THE RECESSION THEY HAD TO HAVE
The Knights blooded a lot of new talent in 2016, but boy, was it painful to watch
PUNCHING BAG WOULD BE THE BEST METAPHOR for the 2016 Knights. With all the brutality of “Iron” Mike Tyson, teams took turns ripping into Newcastle without fear of retribution. On seven occasions, the Novocastrians let in 40 points or more – and no scoreline was more devastating than the 62-0 defeat to Cronulla at Hunter Stadium in round 10, their worst-ever home loss. Indeed, with a for-and-against of -253, you have to go back to Canterbury in 1935 to find a team with a worse points differential after the first 10 rounds.
They also lost a club-record 18 straight and had all but engraved their names on the wooden spoon before new coach Nathan Brown had even learned half his players’ names.
To be fair to Brown, he had no fewer than 35 names to memorise, including 11 first-grade debutants – competition highs in both categories. And therein lies the silver lining to the season from hell, as Trent Hodkinson explains.
“A lot of young guys have been blooded this year, which will only benefit us next season – it was a tough year but we’ll learn from it, have a big off-season and continue to work on our new combinations. I really think it’s onwards and upwards from here,” the halfback reckons.
“The club has plans in place to look at some experienced guys, so we’ll wait and see, but the good thing about the youth is there’s a lot of good talent there. They’re very energetic and very exciting players to watch, and having a year already under their belt will only help the club going forward.”
The Saifiti brothers, Mitchell Barnett and Nathan Ross all had breakout seasons and were rewarded with contract extensions.
The club’s experienced heads also stood up in difficult circumstances, in particular Queensland Origin star Dane Gagai. The fullback/centre was so impressive week-in, week-out, that he finished the season with a
RLW player ratings total of 128 – putting him on par with the likes of Tyson Frizell, Blake Green and Moses Mbye.
One of the most enduring images from the Knights’ season was Tariq Sims consoling Gagai as he burst into tears following the 62-0 thrashing from the Sharks. It was the first public expression of just how tough everyone at the club was doing it.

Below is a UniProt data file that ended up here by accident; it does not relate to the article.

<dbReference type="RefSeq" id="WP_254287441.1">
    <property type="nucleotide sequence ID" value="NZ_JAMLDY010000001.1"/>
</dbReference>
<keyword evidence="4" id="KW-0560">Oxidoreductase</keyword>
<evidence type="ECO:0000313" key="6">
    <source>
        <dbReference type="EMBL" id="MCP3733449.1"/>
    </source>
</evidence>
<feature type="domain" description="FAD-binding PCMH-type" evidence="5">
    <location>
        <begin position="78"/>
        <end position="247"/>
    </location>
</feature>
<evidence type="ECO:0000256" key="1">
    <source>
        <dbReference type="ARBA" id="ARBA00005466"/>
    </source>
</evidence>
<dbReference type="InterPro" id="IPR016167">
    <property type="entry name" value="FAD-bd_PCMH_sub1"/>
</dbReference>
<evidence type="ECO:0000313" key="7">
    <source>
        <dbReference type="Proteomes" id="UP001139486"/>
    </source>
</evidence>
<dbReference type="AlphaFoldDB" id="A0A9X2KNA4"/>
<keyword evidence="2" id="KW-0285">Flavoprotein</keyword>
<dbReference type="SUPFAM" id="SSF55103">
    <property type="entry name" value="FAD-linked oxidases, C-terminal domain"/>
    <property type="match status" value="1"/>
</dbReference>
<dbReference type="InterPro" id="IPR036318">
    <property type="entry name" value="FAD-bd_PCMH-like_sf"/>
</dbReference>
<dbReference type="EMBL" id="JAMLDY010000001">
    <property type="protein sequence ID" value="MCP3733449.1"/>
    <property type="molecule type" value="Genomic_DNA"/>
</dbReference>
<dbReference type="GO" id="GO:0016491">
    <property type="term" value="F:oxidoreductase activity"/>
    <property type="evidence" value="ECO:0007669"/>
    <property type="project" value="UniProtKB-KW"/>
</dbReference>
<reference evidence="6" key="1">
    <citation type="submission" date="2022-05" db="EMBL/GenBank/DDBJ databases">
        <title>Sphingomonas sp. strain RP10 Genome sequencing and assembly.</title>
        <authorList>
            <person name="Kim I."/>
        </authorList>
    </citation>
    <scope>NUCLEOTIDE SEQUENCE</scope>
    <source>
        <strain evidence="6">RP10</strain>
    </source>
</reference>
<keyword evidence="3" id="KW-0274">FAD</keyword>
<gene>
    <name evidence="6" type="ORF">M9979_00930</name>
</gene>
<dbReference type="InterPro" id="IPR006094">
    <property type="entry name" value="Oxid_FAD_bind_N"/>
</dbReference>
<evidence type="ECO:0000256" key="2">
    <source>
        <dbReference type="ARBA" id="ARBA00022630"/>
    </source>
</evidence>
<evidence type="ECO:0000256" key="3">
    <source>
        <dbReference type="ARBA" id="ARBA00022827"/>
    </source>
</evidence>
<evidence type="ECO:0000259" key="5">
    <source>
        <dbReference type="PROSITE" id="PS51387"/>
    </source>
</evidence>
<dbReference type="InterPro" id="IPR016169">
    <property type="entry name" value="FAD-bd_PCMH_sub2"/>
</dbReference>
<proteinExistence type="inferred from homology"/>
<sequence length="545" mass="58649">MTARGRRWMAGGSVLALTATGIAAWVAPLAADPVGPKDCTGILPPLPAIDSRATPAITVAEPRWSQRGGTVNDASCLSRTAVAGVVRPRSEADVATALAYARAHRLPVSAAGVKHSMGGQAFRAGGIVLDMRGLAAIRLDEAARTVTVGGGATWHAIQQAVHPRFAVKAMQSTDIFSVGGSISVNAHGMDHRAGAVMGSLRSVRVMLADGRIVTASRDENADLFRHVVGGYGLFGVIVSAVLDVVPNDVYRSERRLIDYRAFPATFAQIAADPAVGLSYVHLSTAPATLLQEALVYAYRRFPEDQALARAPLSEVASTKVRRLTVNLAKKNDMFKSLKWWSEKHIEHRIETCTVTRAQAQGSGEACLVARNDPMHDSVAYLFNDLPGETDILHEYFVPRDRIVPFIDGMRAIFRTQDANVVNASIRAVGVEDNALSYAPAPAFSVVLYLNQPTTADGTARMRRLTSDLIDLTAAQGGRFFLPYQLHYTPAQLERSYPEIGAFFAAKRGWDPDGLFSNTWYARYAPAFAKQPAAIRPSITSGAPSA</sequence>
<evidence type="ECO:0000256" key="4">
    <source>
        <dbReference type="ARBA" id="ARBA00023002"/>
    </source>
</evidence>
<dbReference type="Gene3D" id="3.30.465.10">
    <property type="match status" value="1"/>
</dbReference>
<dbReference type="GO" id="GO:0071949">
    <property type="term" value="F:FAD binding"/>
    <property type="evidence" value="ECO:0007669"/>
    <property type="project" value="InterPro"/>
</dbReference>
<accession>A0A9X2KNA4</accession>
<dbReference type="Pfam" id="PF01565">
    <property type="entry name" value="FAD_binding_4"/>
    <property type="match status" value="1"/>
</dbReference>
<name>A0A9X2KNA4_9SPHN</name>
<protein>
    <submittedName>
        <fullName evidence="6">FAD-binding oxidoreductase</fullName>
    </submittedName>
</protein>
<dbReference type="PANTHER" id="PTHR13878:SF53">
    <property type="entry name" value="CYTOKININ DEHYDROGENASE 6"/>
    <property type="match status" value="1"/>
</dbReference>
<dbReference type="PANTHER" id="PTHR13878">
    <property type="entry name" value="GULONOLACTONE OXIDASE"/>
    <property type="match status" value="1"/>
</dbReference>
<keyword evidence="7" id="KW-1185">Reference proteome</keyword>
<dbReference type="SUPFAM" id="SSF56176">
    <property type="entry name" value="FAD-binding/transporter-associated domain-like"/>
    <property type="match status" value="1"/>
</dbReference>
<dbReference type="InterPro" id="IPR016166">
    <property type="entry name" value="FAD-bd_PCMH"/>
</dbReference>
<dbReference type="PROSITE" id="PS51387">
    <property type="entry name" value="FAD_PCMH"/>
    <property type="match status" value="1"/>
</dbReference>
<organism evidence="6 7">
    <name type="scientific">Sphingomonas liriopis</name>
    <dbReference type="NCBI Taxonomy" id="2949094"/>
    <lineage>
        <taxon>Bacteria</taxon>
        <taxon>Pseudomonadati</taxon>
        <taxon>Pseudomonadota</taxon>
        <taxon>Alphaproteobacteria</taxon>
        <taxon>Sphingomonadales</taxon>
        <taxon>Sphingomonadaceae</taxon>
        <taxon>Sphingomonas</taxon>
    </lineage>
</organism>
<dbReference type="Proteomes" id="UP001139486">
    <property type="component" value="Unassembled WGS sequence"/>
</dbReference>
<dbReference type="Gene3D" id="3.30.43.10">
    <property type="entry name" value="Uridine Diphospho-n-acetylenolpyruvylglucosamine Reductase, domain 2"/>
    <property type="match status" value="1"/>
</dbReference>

But let’s face it, the Knights’ season was always going to be the start of a rebuild. Saying Newcastle’s recent history has been tumultuous would be a gross understatement and Brown was brought in on a three-year deal to try to stabilise the proud club.
He’s openly admitted he couldn’t push his players as hard as he would’ve liked in his first pre-season in charge because of the lack of fitness and physical maturity of his young and inexperienced squad.
Add to that, long-term injuries to Jarrod Mullen, Robbie Rochow, Kade Snowden, the retirement of James McManus and co-captain Tariq Sims’ mid-season move to the Dragons, and you can start to see the enormity of the challenge that confronted the head coach – for all intents and purposes, Brown was turning out a NSW Cup side every week.
And yet, despite their adversity, the Knights were outstanding at times. They beat a full-strength Tigers 18-16 in round six, lost to the Kieran Foranled Eels by just two points in round 12, drew with the Raiders in round three, led the Green Machine 22-0 in their second clash in Canberra before being pipped in golden point, and scared the Storm twice.
All of which gives Newcastle’s marquee halfback reason to be excited about 2017.
“I thought we definitely improved in some areas, which was good – we had some games there during the season that we should’ve won and those performances build confidence,” Hodkinson says.
“Browny’s a great coach and he’s done really well with what he’s got here, so we need to work hard and reward him.
“Moving forward, he’s already warned us that we’re in for a big off-season . . . he’s made a few comments that next year we’re going to be extremely fit, and we’ll being doing everything we can to improve.”
It seems those in the inner sanctum believe Brown is providing the stability the club has been longing for. But now he needs to start winning games, and while Hodkinson refuses to make any bold predictions, he can see the corner being turned.
“We’ll just focus on getting ourselves right and having a big offseason,” he says.
“I’m not going to say top eight or anything like that, we just need to improve and get more wins on the board and give ourselves a chance of playing later in the year.”